The purpose of the renewal of this mid-career investigator award titled, ?Malnutrition, Diet and Racial Disparities in CKD (MADRAD)? by Kamyar Kalantar-Zadeh, MD, MPH, PhD, Professor of Medicine, Pediatrics and Public Health at the University California Irvine School of Medicine and UCLA School of Public Health, is to provide him with significant protected time to continue and expand his ongoing patient-oriented research endeavors with heightened focus on mentoring early-career investigators in several University of California and Veterans Affairs-affiliated campuses in Southern California. These centers provide care to underserved, indigent populations and minorities who suffer from CKD and who require dialysis for survival. In the US, African Americans and Hispanics have a substantially higher prevalence of end-stage renal disease (ESRD) (3.5 and 1.5 times higher, respectively) than non-Hispanic Whites. While the overall 5-year survival of ESRD patients is less than 40%, with the highest mortality risk observed among malnourished patients, minority dialysis patients exhibit lower mortality. Discovering the roots of CKD racial survival differences and the contribution of nutritional status and dietary factors to these disparities may have major clinical and public health implications. The PI hypothesizes that these disparities are due to distinct pathophysiologic mechanisms related to nutritional status and dietary intake across race/ethnicity. Several alternative hypotheses related to racial/ethnic differences in genetic polymorphisms, bone and mineral disorders, mental health and psychosocial factors, and dialysis treatment characteristics will also be examined. The PI proposes a 5-year prospective patient-oriented research study with repeated measures in a dynamic cohort of 1,500 hemodialysis (HD) patients (1/3 African American and 1/3 Hispanic), in collaboration with Southern California dialysis clinics. Nutritional status, dietary intake, psychosocial status, quality of life, clinical events, and survival will be longitudinally assessed. Genetic factors such as APOL1 risk alleles will also be examined, and biospecimens for future ancillary studies will be stored. In a substudy of 360 subjects, additional tests of body composition and dietary intake will be performed. Race/ethnicity specific risk-stratification scores will be developed and validated in a national retrospective cohort of over 150,000 HD patients. The support of the K24 award for this prospective study will allow PI to achieve the following goals: (1) Continue to expand his productive activities and capabilities as a mentor and facilitator for early-career investigators in renal nutrition and CKD disparities by leveraging his networking relationships across several campuses and centers including the University of California system and its Departments of Medicine and Pediatrics, Kaiser Permanente of Southern Calif., UCLA Public Health, and LA and Orange County Health Departments; (2) continue to expand his persistent efforts in increasing the participation of minority populations in CKD research studies across Southern California; and (3) continue his cultivation of an innovative area of CKD disparities and nutrition research through promising early career investigators and the ongoing support of collaborators in Southern California. The data and hypotheses generated during this 5-year cohort study will be utilized to promote additional patient-oriented studies by mentees under Dr. Kalantar to improve patient outcomes.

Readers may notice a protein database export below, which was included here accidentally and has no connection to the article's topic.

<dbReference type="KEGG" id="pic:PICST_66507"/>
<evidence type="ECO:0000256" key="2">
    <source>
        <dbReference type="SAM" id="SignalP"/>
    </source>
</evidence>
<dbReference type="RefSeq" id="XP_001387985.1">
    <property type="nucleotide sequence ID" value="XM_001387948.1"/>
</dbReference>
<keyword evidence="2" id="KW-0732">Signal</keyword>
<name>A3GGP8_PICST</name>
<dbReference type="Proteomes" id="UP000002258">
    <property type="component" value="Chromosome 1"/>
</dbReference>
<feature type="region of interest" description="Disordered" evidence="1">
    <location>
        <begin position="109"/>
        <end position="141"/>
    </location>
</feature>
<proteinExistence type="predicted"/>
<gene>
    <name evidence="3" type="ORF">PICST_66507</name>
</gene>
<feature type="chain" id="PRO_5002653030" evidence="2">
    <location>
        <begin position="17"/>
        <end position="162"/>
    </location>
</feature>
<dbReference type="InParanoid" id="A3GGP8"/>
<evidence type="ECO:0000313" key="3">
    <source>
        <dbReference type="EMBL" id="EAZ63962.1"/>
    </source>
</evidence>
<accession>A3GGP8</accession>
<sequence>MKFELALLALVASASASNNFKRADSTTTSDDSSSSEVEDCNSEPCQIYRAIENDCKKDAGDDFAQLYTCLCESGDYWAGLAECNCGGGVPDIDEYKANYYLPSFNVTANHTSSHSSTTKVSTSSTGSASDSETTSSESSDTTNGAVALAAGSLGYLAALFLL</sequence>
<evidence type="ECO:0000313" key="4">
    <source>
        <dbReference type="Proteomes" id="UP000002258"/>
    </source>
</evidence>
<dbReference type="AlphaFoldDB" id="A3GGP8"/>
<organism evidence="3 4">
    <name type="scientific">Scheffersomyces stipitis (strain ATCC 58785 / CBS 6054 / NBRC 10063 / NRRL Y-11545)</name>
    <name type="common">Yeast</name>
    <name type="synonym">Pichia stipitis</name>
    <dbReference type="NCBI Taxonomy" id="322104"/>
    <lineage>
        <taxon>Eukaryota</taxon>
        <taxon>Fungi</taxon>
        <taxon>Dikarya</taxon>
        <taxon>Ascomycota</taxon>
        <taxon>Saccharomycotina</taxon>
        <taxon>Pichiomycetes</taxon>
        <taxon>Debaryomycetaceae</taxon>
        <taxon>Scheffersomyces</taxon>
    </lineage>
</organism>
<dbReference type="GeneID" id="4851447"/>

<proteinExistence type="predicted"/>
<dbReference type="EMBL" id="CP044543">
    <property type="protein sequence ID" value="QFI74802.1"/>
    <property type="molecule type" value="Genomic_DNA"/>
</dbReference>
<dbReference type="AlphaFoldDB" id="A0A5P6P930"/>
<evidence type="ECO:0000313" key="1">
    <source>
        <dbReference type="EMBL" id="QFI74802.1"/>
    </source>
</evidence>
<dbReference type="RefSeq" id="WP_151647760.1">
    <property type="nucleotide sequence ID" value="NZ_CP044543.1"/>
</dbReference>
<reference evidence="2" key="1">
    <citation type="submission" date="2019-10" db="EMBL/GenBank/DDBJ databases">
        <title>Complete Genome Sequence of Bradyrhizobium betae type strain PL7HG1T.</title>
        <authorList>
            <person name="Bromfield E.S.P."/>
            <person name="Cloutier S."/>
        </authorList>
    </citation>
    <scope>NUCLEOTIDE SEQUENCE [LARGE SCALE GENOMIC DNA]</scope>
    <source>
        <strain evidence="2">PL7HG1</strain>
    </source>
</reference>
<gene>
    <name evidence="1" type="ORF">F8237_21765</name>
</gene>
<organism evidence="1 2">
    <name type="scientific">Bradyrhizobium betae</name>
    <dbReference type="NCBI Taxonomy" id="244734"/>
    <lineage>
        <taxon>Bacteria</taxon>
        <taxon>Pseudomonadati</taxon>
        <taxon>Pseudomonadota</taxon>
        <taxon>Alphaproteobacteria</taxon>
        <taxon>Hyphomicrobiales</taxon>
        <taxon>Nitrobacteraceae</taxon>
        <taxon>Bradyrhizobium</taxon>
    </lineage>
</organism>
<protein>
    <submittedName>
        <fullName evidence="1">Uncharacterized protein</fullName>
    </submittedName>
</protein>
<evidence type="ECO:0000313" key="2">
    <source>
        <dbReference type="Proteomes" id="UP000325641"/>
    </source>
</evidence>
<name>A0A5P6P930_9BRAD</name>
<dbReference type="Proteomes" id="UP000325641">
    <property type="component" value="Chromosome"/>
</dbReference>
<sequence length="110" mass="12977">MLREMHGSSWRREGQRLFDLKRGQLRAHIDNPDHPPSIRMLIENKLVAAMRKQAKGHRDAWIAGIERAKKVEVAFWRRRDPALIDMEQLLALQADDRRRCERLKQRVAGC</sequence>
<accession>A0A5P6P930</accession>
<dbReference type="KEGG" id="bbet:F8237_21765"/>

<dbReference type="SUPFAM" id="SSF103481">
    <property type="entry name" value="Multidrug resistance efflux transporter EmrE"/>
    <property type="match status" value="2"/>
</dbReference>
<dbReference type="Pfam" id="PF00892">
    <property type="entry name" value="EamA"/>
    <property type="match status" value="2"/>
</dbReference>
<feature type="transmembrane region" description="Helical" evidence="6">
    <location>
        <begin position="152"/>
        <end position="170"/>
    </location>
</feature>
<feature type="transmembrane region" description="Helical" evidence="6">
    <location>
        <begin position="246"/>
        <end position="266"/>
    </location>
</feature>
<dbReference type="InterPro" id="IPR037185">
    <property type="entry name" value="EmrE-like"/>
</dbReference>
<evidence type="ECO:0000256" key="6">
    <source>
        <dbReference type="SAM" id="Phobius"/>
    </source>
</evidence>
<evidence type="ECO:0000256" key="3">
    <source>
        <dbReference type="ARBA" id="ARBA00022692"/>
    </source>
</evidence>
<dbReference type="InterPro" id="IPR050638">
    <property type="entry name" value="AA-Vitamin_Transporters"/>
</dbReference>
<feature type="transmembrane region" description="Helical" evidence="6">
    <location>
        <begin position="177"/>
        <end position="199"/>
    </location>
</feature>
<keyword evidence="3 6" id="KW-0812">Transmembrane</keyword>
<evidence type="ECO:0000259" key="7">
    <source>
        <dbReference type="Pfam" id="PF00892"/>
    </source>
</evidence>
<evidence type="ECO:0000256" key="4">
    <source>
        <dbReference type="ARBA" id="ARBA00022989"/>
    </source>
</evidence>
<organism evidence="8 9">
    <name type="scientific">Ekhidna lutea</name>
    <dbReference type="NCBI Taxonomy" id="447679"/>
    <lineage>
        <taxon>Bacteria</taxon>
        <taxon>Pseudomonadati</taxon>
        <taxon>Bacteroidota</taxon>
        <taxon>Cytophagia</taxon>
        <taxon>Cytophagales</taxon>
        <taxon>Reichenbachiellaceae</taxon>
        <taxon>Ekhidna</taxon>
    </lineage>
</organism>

Relevance of Research to Public Health Examining racial and ethnic disparities in chronic kidney disease (CKD) patients and their relationship with nutritional status, diet, genetic factors, and outcomes in dialysis patients may lead to the development of more effective strategies to improve the survival and quality of life of dialysis patients, an additional 20 million CKD patients, and an additional 30 to 40 million Americans who suffer from chronic disease states associated with wasting disorders such as chronic heart failure. Training and mentoring early-career investigators in CKD disparities and kidney disease nutrition will enhance these important objectives.
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